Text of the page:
Geez magazine still rocking Christian world

Geez! Has it been five years already?

It was 2005 when Aiden Enns launched Geez, a self-described “cheeky” magazine for the “over-churched, out-churched, un-churched and maybe even the un-churchable.”

Back then, Enns told me his goal was to counter the rise of the religious right by creating alternative Christian messages, to protest the “unholy alliance between church, state, market and military,” and celebrate the “spiritual dimensions of biking, energy efficiency and canning pickles.”

Looking back, he believes Geez has met those goals.

“It’s been a lively ride,” he says of the Winnipeg-based magazine, which has published provactive and thought-provoking articles like The Pastor’s wife: Swimsuit competition; Who Would Jesus Shoot?; The Son of Man’s greatest hits; Apology from a remorseful atheist to the Baby Jesus; 30 Sermons You’d Never Heard in Church; Jesus loves your penis, son; and Grandma doesn’t want me to go to hell.

“We’ve only begun to tap the deep well of creative force on the fringes of faith,” he says, noting that 70 per cent of the magazine’s content comes from its readers.

Another goal was to “create a magazine of exceptional quality”— another goal that he’s achieved. Geez has been shortlisted four times for Best Spiritual Coverage by the UTNE Independent Press Awards, and won in 2009. It has received awards from the Canadian Church Press for General Excellence, layout and design, and for the best socially conscious religious journalism. In 2007 it was named Best New Publication at the Western Magazine Awards, as well as Magazine of the Year.

It’s also received lots of praise from the mainstream media.

“A surprisingly hip, bold take on Christianity,” wrote Gloria Kim in Maclean’s magazine. “It hearkens back not to any recent tradition of right-wing fundamentalism, but to Christianity’s roots of social change and revolution, with Jesus as a rebel protesting against the establishment and taking his message to the streets and the harlots, poor and dispossessed who dwell there.”

“Not your average Christian magazine,” said Alison Gillmor on “Geez approaches the ‘Judge not, lest ye be judged’ problem by laughing at itself, and by tackling the big serious questions with a wildly diverse range of perspectives.”

Geez pushes “the edges of respectability in a subversive, ecological, visionary way,” said Douglas Todd of the Vancouver Sun.

Enns is humbled by the praise but appreciative.

“It shows that you can do award-winning social justice journalism,” he says.

But publishing an award-winning magazine is one thing — paying for it is another. The magazine has been the recipient of much critical praise but being sustainable has proven a challenge.

When he launched Geez, Enns figured he needed 2,000 subscribers to break even. It only took a year to reach that goal but circulation later fell to 1,200. Today the magazine has about 1,300 readers.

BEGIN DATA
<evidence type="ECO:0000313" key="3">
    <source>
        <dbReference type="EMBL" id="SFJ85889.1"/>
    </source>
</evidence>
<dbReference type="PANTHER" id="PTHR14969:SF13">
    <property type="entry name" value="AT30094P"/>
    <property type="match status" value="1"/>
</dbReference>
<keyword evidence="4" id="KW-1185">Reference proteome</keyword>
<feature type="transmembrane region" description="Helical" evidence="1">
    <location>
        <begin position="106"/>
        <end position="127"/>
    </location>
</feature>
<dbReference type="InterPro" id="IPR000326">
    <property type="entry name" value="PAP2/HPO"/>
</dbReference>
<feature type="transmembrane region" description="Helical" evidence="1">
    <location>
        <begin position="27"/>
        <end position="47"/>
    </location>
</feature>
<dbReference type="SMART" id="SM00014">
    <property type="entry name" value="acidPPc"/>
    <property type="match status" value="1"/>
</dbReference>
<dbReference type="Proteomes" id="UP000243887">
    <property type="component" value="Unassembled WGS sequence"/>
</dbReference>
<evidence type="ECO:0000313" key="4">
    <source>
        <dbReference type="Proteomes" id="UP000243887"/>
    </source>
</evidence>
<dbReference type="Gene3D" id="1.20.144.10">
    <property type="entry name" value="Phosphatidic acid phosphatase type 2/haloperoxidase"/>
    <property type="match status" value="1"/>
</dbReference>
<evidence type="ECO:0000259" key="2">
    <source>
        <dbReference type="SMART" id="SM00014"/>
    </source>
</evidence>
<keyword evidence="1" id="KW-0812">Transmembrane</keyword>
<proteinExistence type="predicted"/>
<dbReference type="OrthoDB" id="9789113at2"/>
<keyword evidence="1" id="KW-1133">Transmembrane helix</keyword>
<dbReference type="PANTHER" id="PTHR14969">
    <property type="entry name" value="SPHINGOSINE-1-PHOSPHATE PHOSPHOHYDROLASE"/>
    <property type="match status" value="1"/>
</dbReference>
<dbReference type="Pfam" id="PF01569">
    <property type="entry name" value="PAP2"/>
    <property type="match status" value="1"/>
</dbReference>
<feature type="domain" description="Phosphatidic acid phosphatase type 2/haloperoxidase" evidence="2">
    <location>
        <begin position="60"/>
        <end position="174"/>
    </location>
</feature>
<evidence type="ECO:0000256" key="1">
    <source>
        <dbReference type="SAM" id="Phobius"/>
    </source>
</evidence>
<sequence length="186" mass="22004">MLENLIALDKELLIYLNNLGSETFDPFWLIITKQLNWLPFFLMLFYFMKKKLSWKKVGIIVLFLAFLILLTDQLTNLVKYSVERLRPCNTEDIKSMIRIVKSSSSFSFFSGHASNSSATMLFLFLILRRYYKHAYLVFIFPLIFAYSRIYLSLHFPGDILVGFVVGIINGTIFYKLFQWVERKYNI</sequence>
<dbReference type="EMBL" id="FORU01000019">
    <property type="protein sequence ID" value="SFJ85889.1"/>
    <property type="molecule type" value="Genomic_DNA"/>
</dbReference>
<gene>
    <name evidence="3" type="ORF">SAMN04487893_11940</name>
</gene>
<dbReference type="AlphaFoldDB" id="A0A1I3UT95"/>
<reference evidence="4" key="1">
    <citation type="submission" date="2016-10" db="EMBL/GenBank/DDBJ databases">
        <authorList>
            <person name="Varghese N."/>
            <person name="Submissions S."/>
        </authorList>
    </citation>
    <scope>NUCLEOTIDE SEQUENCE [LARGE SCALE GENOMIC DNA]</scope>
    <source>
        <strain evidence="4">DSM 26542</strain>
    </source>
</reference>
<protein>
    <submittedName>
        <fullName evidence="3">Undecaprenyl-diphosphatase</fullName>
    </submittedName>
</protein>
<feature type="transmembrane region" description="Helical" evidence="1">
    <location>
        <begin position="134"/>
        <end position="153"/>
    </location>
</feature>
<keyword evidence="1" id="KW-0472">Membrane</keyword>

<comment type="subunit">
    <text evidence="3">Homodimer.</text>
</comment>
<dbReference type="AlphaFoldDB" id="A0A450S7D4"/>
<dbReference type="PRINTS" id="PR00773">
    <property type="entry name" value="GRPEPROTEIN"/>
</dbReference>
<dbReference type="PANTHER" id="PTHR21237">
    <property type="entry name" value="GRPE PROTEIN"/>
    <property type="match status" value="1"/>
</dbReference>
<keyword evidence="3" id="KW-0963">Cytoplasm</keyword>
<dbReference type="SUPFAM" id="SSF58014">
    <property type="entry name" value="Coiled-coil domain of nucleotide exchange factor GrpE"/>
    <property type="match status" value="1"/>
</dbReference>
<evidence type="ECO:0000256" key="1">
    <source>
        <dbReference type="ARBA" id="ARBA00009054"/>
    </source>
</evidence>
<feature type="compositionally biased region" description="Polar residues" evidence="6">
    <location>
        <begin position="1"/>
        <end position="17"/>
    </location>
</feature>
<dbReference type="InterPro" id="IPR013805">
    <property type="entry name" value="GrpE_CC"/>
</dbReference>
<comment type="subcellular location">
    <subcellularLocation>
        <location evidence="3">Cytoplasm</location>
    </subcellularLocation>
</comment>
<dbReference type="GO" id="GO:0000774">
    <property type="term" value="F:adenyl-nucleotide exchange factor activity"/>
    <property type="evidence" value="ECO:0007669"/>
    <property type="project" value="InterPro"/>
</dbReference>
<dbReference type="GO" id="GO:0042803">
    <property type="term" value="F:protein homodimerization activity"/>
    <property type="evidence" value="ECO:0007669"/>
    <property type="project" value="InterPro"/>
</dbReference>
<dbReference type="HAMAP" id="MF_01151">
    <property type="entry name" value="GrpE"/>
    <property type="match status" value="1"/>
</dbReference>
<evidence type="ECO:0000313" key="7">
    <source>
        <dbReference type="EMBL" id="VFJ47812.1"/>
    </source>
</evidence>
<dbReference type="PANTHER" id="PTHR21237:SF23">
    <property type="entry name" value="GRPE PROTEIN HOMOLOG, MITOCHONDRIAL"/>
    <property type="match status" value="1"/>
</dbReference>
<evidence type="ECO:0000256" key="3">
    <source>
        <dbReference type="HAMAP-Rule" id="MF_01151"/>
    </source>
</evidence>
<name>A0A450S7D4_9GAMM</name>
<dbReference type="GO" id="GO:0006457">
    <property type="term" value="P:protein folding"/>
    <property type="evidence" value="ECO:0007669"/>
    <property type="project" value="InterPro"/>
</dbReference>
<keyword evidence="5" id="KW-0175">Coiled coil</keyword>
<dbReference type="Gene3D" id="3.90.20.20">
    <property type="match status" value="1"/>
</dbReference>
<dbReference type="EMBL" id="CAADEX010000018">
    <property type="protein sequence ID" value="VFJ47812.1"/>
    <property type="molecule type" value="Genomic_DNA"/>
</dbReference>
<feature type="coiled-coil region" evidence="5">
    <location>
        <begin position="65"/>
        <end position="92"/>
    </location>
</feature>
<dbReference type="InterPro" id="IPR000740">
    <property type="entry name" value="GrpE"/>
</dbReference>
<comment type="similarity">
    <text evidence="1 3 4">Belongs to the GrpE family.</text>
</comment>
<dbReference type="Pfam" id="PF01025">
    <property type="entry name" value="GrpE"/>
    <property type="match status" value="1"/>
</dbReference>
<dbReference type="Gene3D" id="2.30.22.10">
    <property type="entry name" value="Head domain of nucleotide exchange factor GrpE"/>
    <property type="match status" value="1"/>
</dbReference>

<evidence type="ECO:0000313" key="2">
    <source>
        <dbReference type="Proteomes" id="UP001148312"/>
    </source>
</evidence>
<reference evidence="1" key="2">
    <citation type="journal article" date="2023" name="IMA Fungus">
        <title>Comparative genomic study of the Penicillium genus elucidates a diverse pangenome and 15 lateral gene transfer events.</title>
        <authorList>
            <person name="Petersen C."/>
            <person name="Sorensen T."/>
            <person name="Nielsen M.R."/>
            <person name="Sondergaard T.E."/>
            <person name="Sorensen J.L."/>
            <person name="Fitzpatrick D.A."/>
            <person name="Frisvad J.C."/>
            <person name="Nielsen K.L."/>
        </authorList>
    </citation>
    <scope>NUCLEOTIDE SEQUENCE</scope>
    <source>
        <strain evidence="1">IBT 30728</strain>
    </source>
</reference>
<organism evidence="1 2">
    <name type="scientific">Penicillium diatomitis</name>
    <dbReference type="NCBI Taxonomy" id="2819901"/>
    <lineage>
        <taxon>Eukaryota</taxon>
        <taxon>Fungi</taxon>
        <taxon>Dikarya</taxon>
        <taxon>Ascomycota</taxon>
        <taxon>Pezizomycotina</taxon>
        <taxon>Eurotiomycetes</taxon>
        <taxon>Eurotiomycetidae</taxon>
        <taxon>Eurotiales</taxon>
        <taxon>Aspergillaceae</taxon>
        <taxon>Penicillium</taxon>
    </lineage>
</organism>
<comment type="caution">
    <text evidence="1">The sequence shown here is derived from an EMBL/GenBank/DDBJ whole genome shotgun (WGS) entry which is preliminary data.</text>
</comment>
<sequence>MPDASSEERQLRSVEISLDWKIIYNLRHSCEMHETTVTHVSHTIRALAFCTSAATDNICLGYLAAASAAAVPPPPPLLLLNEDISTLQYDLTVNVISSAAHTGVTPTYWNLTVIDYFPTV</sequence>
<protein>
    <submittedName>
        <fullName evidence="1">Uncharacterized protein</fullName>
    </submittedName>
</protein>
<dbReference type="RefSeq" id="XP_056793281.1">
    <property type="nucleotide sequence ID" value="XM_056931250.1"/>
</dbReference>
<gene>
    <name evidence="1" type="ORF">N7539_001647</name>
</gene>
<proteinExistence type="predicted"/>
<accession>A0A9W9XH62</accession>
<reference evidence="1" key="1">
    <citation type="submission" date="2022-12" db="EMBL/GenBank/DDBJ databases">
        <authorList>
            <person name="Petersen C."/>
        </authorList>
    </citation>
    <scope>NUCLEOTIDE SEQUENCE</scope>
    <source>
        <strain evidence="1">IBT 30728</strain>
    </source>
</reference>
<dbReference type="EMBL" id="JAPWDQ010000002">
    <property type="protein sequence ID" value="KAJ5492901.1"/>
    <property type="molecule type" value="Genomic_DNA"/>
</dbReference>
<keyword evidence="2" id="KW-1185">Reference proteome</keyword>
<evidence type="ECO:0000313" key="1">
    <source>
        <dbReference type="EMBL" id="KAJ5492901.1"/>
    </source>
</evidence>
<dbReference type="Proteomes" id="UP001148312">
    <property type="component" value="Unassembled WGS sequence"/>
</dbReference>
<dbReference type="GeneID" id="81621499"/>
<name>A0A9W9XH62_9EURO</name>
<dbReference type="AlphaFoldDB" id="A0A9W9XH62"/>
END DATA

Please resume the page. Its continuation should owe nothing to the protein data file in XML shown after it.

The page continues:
Since Geez doesn’t accept advertising, it survives by keeping salaries low, utilizing volunteers and offering internships for students from Providence College, Canadian Mennonite University and Red River College.

“They do it as a labour of love,” he says of the magazine’s staff, most of whom are younger people. “They inspire me.”

Enns also is quick to attributes the magazine’s continued longevity to its loyal subscribers, many of whom pay more than the $35 yearly subscription price. “They believe in us,” he says of his readers.

Five years down the road, how does he feel about the future of Geez?

Geez is needed more than ever,” he says, noting the growing influence of the right in politics and religion in Canada and the U.S.

Despite this rightward turn, he believes there are lots of people who are looking for a different way of viewing the world.

“Those people need to know they aren’t alone,” he says. “We want to give them a voice.”

At same time, he’s quick to add that Geez isn’t just for young radicals — suburban, middle-class Christians are also welcome.

“I want to find a place for them, too,” he says. “Not everyone can sell their house or abandon their wealth. But they can advocate for affordable housing.”

Geez isn’t for everyone. Even its name, a play on the word “Jesus,” will offend some. But there are a lot of people, both young and old, who are feeling disconnected from the church — they care about the fate of the Earth or the plight of the poor, but seldom hear those subjects mentioned on Sunday mornings. Geez throws them a lifeline, lets them know they aren’t alone and helps them see that God really is bigger than a particular political party or denominational point of view.

As Enns puts it: “I love seeing people realize they can be a Christian and a feminist and a progressive and care for the poor and the Earth, that they can see the world in a different way… it’s about creating a sense of cognitive difference — to question what is normal, call things into question.”

Using that yardstick, Geez has been very successful, indeed.

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